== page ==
The Cabot Theatre in Beverly, which first opened in 1920 as a dream palace of vaudeville and silent movies, will host Virtuoso Soloists of New York (VSNY), a group of young musicians whose shared dream is to commission, perform and record classical music on the international stage. Although each of the seven members brings unique cultural and life experience to the mix, their shared passion for musical exploration and excellence has created one of today’s most exhilarating and vibrant classical music ensembles.


The Sunday, February 19 “Classical at the Cabot” concert starts at 3 p.m. and features a program that includes Sergei Rachmaninov: Trio élégiaque No. 1 in G minor; John H. Wallace: Triskele (A Trio for Viola, Oboe and Piano four-hand); Anton Dvorak: Terzetto in C major, Op. 74; and Robert Schumann: Piano Quintet in E-flat major, Op. 44.


Yoni Avi Battat, a core member of VSNY, is enthusiastic about the selection for VSNY’s first concert at the Cabot. “We will play a lyrical and stormy contemporary piece by Salem local, John H. Wallace, which has an interesting orchestration of oboe, viola and four hands piano. Dr. Wallace is the composer-in-residence for the Classical at the Cabot concert series, and is on the music faculty at Boston University,” he said.


The pieces range from the “innocent and charming” to the “robust and iconic”. “We chose these pieces around the theme of Romance, offering a satisfying and indulgent outing for the Sunday after Valentine’s Day,” he said.


Founded in New York City in 2014 by Italian pianist Edoardo Carpendao and Portuguese pianist Inês Andrade, VSNY’s members hail from all over the globe. Violinist Micah Brightwell is a native of New Zealand, cellist Gracie Keith and oboist Courtney Miller are American, and clarinetist Samuel Brandão Marques was born in Portugal.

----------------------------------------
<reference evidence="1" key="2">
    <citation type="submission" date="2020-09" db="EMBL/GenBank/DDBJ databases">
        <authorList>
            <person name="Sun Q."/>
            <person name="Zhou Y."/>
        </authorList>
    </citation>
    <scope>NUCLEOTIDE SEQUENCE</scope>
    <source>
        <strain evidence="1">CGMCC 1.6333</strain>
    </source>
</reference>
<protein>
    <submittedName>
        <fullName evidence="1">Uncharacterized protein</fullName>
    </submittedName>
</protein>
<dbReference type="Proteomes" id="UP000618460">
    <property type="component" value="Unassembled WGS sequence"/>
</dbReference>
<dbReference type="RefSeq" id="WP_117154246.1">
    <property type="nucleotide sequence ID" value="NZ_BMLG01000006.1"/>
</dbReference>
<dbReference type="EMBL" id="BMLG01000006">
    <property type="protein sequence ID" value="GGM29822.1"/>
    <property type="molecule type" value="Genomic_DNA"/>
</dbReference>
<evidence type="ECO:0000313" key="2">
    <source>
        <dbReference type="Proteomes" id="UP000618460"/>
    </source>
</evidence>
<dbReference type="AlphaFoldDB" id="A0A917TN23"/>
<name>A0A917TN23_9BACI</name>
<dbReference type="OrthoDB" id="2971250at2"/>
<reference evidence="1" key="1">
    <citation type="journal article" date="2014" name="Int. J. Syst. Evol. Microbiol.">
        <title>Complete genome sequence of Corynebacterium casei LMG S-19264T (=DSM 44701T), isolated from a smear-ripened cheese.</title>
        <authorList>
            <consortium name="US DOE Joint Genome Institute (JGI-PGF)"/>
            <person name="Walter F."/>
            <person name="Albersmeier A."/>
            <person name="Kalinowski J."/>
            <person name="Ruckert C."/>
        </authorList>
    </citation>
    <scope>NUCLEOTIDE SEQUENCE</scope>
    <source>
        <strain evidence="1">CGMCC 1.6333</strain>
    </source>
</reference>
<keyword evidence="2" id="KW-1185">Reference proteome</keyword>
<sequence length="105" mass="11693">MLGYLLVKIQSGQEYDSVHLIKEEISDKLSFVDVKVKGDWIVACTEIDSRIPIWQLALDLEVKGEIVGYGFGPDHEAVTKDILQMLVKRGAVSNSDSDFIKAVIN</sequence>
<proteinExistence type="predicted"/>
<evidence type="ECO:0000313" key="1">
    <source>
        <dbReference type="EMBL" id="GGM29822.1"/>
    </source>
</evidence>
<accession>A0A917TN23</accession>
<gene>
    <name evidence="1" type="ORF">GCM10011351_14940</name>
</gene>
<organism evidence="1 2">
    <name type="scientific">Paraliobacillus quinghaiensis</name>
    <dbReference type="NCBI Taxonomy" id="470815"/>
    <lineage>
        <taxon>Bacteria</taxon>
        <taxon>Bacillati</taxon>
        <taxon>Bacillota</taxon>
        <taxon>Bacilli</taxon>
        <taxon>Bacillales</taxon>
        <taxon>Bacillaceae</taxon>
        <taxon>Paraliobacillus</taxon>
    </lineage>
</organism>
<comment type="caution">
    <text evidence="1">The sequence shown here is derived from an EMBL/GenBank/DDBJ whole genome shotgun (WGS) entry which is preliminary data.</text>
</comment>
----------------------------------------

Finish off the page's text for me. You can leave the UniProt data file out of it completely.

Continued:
Over the course of its two-year existence, VSNY has performed extensively across the United States and abroad. During the 2015 summer, the ensemble completed a two-week tour of Northern Italy, including a residency at the Udine National Conservatory. This tour realized the group’s collaboration with Italian composer Mario Pagotto, who dedicated a newly composed piece to the group.


Each performer is a recognized solo virtuoso, and their combined expertise, enthusiasm and musical flair attracts new audiences by crafting unique programs that highlight the connection between well-known classics and newly commissioned pieces.


A Boston-based performer and teacher, Battat plays viola and violin in a variety of different styles. With strong roots in classical music, he has played across the United States and abroad with a number of professional orchestras and chamber ensembles. An advocate of contemporary music, Battat works regularly with living composers of all ages to workshop, premiere and record new works.


He started playing violin at age four and picked up the viola at age 14 “because the one violist in my school’s orchestra was not available for our concert”. After playing just a few notes on the rich, low register of the instrument, he quickly realized that it would be far more than a temporary gig. “I felt that I had discovered my true voice as a musician. I especially liked that I could contribute so much as a supporting voice without being in the spotlight, that viola is a collaborative instrument by nature of its register and its role in chamber music.”


In addition to his work in classical music with VSNY, Battat also improvises in a number of other musical traditions, from jazz and folk to middle-eastern, salsa, and klezmer. Through his work in these styles, Battat says he aims to increase global awareness and celebrate cultural diversity through music.


Although Battat has performed klezmer music in a synagogue and Mario Pagotto’s music at the Udine Conservatory in Italy where the composer teaches, he is equally moved by the upcoming concert in Beverly.


“There is something equally special about bringing music to places it hasn’t belonged in the past. This concert season at the Cabot is the first classical music series ever in that beautiful and historic venue, so I’m excited to bring fresh music to audiences there as well,” he said.